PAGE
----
I find tampons easier for a few reasons: they’re easier for me to wear with a thong, they make swimming on my period stress-free, and overall they feel more discreet than pads. However, this is a personal preference – if you don’t want to try tampons, no problem! If you try tampons and still prefer pads, there’s no problem with that either. There’s no ‘right’ answer when it comes to tampons vs. pads – both are perfectly safe.

It’s always good to have options. If you’ve been wanting to use a tampon, but are too scared to try or don’t know where to start, we’re here to help! Here are the instructions to follow when inserting a tampon.

1. Get comfortable

So how do you put in a tampon correctly? Before we get into it, let’s do a quick anatomy review.

Your urethra is where pee comes out. This hole is not where your tampon will be inserted, because this isn’t where your period blood comes from. This opening is too small to fit a tampon, so you don’t need to worry about inserting a tampon in the wrong spot by accident.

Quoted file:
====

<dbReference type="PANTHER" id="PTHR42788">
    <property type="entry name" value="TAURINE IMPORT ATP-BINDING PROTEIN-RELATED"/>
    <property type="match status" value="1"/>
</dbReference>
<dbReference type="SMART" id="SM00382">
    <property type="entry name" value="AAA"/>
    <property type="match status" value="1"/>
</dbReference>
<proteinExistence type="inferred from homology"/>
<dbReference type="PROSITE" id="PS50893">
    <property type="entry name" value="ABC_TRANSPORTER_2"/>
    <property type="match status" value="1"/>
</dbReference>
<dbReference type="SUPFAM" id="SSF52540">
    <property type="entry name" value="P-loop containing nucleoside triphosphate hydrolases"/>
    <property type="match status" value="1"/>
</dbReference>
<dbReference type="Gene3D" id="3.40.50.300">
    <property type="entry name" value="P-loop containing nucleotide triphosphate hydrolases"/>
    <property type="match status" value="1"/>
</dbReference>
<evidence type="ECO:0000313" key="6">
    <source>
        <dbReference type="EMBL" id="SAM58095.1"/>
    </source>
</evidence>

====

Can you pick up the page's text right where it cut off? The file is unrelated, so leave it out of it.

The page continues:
Next up, we have the anus. This is the opening where your poop comes out, in your butt. A tampon could fit in this hole, but should never be inserted there (important for first-time users). A tampon is inserted into your vaginal opening, which falls somewhere in the middle of your urethra and your anus. I recommend taking a mirror and having a look down there to find where the opening is.

Alternatively, you could use your finger or a tampon to feel around for where the hole is. This sounds gross and unpleasant but it’s not, it’s important to know your body! Knowing where your vaginal opening is will make it much easier to know where to put a tampon.

How to know when you're ready to start using a tampon

2. Wash your hands